InterContinental Hotels Group (IHG), which runs the InterContinental and Holiday Inn hotels, uses an online platform tool known as Green Engage to track, measure and improve performance and energy efficiency, and reduce carbon emissions. It also helps in identifying the areas where conservation efforts can be made and suggests what measures have to be taken.
“It can help provide information on how to build a hotel in terms of design and engineering in order to save energy,” said Mahinda Gunewardena, director of engineering (Middle East and Africa) at IHG.
“In newer hotels, we have a lesser energy footprint. We share our technology with India and elsewhere, where our hotels are coming up, but it depends on the commercial viability of the technology in a given location and a project,” he said. “Environmental, geographical and economic factors also impinge on our decision to use green technologies in each of our hotels.”
Many big hotel chains have been adopting new engineering practices for their forthcoming hotels. However, the problem is most acute for existing properties where upgrade costs are typically high. “For the existing hotels, which do not have any green measures installed to save energy, the cost of reinforcement of such measures may not be economically viable,” Srinivas said.
Gunewardena said IHG installs energy saving projects in existing properties by upgrading certain technologies.
“We look at the whole spectrum of technologies, and investment requirement is different in each of these cases,” he said. “For example, it will take millions of dollars for solar energy and photovoltaic cells, hundreds of thousands of dollars for upgradation of a chiller plant and only a few hundred dollars to change lighting.”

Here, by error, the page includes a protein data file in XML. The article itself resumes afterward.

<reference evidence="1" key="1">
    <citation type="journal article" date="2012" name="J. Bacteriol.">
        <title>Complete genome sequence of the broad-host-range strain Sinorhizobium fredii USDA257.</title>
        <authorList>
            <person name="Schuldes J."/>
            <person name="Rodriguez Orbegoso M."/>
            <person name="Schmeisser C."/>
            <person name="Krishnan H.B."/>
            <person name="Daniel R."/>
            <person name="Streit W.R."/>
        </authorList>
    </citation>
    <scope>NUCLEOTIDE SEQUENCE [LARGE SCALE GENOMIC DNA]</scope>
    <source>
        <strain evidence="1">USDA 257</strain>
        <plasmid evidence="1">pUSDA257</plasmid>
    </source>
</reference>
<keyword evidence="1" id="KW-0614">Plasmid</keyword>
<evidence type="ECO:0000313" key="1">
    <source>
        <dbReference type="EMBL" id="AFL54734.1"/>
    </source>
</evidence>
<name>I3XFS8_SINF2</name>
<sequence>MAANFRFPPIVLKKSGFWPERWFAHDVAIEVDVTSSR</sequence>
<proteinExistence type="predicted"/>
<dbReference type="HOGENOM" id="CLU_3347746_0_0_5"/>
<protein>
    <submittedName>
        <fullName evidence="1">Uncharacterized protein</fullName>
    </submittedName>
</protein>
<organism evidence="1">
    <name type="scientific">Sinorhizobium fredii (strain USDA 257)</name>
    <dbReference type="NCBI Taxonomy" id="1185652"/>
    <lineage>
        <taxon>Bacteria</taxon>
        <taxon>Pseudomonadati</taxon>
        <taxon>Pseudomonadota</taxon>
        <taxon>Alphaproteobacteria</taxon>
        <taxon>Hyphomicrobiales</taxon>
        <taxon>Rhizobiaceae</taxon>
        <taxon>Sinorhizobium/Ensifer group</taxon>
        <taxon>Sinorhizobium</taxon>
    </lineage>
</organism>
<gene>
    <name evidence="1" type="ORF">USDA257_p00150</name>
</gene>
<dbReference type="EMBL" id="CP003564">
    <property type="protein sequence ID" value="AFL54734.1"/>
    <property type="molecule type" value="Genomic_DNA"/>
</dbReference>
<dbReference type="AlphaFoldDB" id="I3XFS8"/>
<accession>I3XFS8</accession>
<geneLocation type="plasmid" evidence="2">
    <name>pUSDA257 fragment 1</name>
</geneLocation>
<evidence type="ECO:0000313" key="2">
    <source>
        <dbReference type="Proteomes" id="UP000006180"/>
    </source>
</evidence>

“After implementing measures to reduce energy consumption, in the first year of its operation, the hotel will be able to save 6-15% of energy,” he said. “But once you have harnessed the outcomes, in the next few years, the conservation of energy would come down to 2-4%.”
“Once the low-hanging fruits have been picked in the first few years, for the next few years, you will have a lower return on investment. Thus you will need to keep upgrading the technologies,” Gunewardena added.
Another global hospitality chain, Accor SA, which plans to have 23 properties by end-2012 in India, has begun its Planet 21 initiative this year. This involves undertaking measures such as cutting water and energy consumption by 15% and 10%, respectively, across Accor’s owned and leased hotels in the next three years.
“Our hotels use myriad types of technology and equipment, from simple stickers on bins to help sort waste to business management systems that allow the engineering team to control all areas of air conditioning within the hotel to solar power units and sewage treatment plants, which recycle waste water to the hotels having their own vegetable gardens,” said Paul Archer, Accor’s general manager delegate for Andhra Pradesh.
While most leading hotel chains are going the extra mile to go green, small and medium hotel operators still have much to strive for.
According to the tourism ministry, 90% of hotels in India are still unaccredited and have not come forward for classification into star categories by the ministry.
Industry experts said it’s a chicken and egg problem that boils down to the local situation and whether the measures employed would be beneficial in the short to mid term.
“India is a mixed market; there are companies which are proactively employing the green measures in their operations, but the majority of hotels have been on the other side of the spectrum,” said Srinivas.